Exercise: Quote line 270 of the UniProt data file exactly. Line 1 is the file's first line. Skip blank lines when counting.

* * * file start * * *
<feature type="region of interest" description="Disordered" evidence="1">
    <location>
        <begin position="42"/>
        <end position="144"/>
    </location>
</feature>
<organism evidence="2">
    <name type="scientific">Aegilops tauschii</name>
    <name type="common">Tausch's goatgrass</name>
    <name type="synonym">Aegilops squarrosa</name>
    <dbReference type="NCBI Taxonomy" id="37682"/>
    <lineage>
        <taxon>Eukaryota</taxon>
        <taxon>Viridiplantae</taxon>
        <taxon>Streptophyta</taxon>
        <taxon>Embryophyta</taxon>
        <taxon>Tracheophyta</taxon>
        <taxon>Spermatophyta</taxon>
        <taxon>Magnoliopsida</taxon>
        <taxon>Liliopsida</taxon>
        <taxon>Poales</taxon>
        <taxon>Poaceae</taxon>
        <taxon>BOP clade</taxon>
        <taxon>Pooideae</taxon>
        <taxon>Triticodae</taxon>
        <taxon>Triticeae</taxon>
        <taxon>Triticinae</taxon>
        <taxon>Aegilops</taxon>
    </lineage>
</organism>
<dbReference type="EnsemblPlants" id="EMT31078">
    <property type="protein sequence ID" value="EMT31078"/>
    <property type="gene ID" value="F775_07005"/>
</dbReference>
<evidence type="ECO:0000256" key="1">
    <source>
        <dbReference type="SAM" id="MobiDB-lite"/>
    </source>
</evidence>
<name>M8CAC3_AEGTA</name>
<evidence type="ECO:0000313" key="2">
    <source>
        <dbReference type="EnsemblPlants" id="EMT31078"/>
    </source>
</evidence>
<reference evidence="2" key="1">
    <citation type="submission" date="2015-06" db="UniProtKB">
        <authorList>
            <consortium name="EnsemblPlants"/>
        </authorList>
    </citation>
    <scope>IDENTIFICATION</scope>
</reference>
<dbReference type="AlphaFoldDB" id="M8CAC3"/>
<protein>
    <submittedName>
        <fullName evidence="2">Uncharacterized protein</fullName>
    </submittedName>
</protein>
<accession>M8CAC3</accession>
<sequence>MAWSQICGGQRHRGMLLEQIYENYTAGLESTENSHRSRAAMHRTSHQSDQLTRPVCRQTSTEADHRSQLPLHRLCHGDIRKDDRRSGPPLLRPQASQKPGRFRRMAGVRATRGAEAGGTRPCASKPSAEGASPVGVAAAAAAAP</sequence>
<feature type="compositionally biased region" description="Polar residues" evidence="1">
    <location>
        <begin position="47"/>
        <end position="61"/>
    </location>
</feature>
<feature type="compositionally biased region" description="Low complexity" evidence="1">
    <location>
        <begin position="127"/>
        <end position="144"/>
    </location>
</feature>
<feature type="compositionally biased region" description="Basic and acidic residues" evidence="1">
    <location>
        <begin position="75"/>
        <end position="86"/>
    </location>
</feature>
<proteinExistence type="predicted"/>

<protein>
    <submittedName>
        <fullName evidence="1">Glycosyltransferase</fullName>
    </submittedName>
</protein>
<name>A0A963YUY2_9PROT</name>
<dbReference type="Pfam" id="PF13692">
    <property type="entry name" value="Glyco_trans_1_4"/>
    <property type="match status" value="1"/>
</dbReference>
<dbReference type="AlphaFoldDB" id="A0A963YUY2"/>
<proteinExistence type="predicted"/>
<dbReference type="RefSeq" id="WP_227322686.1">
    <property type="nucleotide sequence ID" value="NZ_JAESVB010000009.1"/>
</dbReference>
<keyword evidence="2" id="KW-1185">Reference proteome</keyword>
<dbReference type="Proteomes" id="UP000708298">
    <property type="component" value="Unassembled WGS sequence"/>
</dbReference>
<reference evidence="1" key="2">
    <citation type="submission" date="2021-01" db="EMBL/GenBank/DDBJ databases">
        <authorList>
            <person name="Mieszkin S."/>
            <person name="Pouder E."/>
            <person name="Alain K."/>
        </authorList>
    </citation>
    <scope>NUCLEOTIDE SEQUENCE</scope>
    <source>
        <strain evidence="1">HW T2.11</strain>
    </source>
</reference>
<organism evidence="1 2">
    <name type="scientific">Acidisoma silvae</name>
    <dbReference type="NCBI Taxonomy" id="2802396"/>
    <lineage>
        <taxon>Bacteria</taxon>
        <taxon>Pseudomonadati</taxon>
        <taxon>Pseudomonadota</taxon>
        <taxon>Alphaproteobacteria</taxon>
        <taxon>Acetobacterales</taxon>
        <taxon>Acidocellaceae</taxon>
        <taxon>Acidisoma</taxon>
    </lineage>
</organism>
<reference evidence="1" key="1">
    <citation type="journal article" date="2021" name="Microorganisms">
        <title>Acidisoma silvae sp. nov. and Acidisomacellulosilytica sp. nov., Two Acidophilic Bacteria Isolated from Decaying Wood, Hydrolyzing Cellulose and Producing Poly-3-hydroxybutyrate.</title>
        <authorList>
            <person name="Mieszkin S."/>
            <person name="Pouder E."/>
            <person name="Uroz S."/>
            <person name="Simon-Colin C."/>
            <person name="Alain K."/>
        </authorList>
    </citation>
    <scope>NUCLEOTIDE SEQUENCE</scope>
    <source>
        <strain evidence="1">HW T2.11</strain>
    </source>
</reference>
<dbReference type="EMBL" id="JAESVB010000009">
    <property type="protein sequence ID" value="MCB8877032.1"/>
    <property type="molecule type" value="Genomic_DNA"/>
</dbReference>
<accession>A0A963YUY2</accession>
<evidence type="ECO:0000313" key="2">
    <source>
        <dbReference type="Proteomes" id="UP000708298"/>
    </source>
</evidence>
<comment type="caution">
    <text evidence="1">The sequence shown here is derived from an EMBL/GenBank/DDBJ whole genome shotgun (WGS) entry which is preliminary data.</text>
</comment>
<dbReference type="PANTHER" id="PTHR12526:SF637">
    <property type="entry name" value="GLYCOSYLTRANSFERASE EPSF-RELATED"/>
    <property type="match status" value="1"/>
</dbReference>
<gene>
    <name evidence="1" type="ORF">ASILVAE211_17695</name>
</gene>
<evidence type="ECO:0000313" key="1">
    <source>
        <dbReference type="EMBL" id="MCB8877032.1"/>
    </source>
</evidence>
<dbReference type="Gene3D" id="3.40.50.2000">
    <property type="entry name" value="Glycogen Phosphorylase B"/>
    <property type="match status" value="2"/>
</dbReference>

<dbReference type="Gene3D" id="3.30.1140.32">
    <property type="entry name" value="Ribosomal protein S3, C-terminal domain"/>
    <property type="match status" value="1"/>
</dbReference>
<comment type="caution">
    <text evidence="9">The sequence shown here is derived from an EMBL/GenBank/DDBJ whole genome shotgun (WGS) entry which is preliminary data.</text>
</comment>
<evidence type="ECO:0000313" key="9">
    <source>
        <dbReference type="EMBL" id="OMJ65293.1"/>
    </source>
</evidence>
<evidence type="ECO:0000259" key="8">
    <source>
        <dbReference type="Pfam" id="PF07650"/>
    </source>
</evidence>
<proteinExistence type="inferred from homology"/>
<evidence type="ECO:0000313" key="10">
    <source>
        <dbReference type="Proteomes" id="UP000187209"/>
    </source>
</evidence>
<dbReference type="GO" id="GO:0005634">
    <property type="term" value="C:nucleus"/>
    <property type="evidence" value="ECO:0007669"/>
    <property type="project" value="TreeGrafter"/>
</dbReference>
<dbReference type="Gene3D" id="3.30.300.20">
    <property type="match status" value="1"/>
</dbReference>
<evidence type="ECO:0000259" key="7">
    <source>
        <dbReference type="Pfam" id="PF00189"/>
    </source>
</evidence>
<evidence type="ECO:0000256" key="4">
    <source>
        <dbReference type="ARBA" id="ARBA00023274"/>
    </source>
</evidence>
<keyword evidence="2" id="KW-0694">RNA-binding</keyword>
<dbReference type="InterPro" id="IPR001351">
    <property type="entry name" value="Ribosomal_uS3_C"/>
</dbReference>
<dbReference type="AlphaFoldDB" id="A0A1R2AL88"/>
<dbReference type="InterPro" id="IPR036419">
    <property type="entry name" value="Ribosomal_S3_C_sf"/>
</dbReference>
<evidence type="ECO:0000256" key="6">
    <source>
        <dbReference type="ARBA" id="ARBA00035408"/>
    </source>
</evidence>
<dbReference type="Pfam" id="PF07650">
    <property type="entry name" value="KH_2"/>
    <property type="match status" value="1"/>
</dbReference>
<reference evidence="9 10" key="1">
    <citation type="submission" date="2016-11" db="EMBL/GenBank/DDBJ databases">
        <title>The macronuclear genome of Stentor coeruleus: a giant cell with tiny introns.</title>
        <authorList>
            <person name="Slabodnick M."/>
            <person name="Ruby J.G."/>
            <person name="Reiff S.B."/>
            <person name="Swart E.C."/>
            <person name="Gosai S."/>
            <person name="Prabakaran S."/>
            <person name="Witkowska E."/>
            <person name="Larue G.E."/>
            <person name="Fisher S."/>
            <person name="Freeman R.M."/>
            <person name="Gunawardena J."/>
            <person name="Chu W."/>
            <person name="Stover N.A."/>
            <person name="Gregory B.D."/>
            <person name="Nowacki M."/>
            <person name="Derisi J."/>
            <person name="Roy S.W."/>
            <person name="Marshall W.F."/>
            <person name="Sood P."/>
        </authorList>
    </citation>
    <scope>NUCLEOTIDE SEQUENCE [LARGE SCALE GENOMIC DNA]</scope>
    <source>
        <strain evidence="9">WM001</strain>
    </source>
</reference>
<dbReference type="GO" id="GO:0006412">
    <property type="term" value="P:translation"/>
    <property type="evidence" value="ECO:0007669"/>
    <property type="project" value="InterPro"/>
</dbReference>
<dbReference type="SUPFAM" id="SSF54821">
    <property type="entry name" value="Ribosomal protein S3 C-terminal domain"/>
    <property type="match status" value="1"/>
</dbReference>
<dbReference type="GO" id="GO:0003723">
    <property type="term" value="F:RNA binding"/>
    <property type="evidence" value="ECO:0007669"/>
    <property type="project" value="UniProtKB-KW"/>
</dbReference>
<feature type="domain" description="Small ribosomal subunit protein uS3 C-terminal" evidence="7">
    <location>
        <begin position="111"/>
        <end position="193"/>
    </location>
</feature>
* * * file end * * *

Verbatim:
    <property type="evidence" value="ECO:0007669"/>